Reconciliation, in order to implement true and good fisheries management for the North Pacific, doesn't happen automatically, like a bank reconciliation does. It's like the civil rights movement in the South; the representatives of the true and the good will have to just keep on keeping on until enough folks with conscience show up. I have a suspicion that this will all be on LINK TV before too long.

A letter in the Juneau Empire recently was saying the same thing about the Alaska Board of Fish, ie., under their jurisdiction, most of the remaining herring stocks in S.E. Alaska have failed. Sometimes there would be up to three roe herring seiners on the Board at once.

My father saw the problems with herring seining for the lucrative roe coming a mile away. After all, the Enge family seiner was built before WWI to seine herring for the reduction plant in Killisnoo. That's why I think he put the bug in my brother's ear to pioneer the roe herring gillnetting business; that gillnetting them would let the smaller year classes slip through the net and protect the stocks. And like they say, the rest is history.

I still chuckle at the folks, who don't know better, say these kind of statements are inflamatory and subversive and other names I won't mention. They weren't around to see this kind of thinking create the selective fisheries, including crab and finfishing with pots and gillnetting for herring we now have. Now, attorneys, the FBI, and new faces on the NPFMC, are leveling the playing field, so the tide really is turning a little I think. With that vote against the Seattle contingent on the North Pacific Council in October, I dare say that I glimpse the furvor of "taking Alaska back for Alaskans" that occurred prior to 1959.

I had tunnel vision when I was a troller too, and didn't make the connection to the king stocks falling as the trawl fleet mushroomed after the "200 mile limit law." Just like the Oregon troller, who is now helping plant shade trees on Oregon rivers after the loggers cut right down to the water's edge. This guy fished in the summer off-shore for kings and coho, then in the winter has been working for the logging companies. He said that as a Cat operator, "the best way to get around in the woods with a bulldozer was to drive up the creeks." If the incredulity of this escapes you, stay tuned.

North Pacific Council reporting devolves into a game of "gotcha":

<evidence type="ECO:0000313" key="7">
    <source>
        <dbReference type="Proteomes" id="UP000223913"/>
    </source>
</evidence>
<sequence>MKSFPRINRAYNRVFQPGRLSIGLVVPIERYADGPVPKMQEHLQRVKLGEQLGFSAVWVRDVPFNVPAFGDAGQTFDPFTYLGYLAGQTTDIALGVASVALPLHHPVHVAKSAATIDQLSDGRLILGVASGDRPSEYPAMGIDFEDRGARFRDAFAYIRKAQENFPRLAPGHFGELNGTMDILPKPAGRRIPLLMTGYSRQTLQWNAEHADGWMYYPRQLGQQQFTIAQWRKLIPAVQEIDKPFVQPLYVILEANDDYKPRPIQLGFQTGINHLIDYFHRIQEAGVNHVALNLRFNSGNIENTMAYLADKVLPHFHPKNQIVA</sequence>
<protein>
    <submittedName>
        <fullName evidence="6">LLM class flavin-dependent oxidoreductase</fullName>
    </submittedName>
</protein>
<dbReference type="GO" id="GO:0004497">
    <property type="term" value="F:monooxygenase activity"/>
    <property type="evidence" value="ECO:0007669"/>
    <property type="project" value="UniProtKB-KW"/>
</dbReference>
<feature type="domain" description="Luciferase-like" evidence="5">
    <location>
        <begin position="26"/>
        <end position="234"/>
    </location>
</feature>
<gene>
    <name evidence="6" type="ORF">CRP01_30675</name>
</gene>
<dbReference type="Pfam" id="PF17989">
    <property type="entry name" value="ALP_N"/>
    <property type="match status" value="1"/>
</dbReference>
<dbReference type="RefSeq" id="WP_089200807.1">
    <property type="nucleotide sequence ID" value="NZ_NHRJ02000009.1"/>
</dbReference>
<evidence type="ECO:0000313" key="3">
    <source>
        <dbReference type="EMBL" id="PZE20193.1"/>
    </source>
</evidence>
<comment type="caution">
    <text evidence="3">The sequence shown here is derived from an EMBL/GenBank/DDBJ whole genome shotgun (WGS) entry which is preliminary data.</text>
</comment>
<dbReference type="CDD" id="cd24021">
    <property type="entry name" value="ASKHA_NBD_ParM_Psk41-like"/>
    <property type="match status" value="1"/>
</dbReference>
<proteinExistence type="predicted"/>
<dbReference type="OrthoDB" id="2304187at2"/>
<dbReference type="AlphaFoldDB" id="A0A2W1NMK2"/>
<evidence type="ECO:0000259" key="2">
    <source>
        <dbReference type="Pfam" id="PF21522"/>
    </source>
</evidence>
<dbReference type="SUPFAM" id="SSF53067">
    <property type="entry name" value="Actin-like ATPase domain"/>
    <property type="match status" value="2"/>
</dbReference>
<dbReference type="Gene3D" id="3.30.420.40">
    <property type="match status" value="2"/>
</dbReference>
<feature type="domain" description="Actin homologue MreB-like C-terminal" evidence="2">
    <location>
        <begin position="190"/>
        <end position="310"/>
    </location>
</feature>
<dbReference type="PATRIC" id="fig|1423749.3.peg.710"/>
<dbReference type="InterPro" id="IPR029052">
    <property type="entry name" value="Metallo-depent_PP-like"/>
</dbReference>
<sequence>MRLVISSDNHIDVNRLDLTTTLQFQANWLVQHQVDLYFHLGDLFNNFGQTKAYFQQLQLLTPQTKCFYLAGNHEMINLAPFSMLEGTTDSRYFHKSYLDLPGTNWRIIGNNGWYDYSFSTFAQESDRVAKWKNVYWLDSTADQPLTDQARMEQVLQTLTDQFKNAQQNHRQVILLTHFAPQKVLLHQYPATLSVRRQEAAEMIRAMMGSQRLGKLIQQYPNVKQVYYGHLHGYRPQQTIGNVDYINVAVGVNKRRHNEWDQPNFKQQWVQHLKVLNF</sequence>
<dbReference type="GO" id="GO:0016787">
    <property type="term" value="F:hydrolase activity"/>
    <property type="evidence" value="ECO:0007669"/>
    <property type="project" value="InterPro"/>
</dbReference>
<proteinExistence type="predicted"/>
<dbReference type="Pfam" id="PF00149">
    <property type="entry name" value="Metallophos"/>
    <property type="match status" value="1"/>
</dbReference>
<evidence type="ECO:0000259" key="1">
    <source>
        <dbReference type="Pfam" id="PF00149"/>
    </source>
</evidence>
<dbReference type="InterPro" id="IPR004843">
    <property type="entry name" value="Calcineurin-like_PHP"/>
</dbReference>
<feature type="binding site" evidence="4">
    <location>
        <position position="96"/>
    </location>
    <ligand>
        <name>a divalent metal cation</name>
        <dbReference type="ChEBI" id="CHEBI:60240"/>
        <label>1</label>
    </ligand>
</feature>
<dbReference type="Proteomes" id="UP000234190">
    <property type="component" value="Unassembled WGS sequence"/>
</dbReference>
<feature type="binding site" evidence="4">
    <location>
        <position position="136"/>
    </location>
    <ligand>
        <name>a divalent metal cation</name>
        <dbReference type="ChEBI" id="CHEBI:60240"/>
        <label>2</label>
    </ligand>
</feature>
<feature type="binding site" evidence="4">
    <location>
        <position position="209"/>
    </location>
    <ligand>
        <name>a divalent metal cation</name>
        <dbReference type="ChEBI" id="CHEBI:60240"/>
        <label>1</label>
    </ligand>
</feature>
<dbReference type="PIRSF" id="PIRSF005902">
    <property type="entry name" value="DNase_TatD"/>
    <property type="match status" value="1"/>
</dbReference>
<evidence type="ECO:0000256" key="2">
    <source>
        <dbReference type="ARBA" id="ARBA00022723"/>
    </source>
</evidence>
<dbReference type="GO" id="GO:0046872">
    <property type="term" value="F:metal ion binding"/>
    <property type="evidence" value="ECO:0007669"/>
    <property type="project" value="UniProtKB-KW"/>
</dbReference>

I'm trying to keep generic about my industry commentaries, but it's especially hard when the discussion gets so off track. This article didn't address any stand for any principle in particular, so what was the point? (see John Finley's rebuttal) Let's let the "gotcha" folks, like Wesley Clark vs Rush Lindbaugh, on the "unpatriotic soldiers" comment, do their playing around for listeners attention. The survival of the North Pacific ecosystems and the communities is too important to bicker over semantics.

Is what frosts me is the automatic "bristling" (let's see a "gotcha" on that description) by the Council members as Greenpeace presented proof that the canyons of the Bering Sea appear to be "critical fish habitat."(Oh, no they aren't, yes they ARE, etc.) We all know the federal fishery management Councils are appointed from "industry" which has the job of maximizing production, even from a "critical habitat."

I'm reminded of the Japanese egg technician that described being on a trawler off Africa going for octopus. They would use a totally chain trawl and drag up a deckload of boulders, then in fifteen minutes the deck would turn red with squirming octopus trying to get away. Even now, when trawlers of all stripes are allowed, by the none-the-wiser citizenry and politicians, they will take out the bottom too. Always have, always will. Greenpeace didn't just come along and make this up. Remember, they have pictures.

One last story I promise. Having to take pictures when the government isn't doing it's job in protecting the environment isn't new in Alaska. I was just out of college in the early 70s when my Dad and his good buddy Earl "Mile High" Walker took a helicopter to Prince of Whales Island to photograph the logged off riparian zones of the salmon streams . Then they displayed the eight by ten glossys in a store-front window on main street Petersburg. And remember when the late Ted Evans hired a Lear jet to fly him out to the international "Doughnut hole" to photograph Russian trawlers illegally fishing?

I'm telling ya, all this squandering of halibut and king salmon in the Gulf of Alaska may seem politically correct, because the U.S. Senators from Alaska(who are under criminal investigation) have sanctioned it. It has also been well camouflaged, but lots of people are laughing, and crying. The value of the lost fish is many times more than the value of the Pacific cod these few trawlers catch. There is no conscionable way anyone in their right mind could label the P. cod fishery "sustainable." And that doesn't touch the subject of damage to the ecology of the bottom that all species need intact. As of December 2006, the havoc that bottom trawling wreaks on the bottom and on non-target species is against the law, look it up.

The "Young Guns" in Juneau might not know all this, but the Republican Alaska delegation to Congress sure does; they just hope they and their aparatchiks can keep bullying dissenting voices. Republicans will need to fix these wasteful and destructive practices, of which I just touch on in this piece, in order to regain the public's trust. Remember when Alaska's Sen. Ted Stevens tried to put brakes on Internet free speech? That was the Republican way to fix things. The only hope for the Republican Party is to let these loose cannons go over the side to make way for real Republicans. The Democrats would never think of letting our food supply go to waste, would they?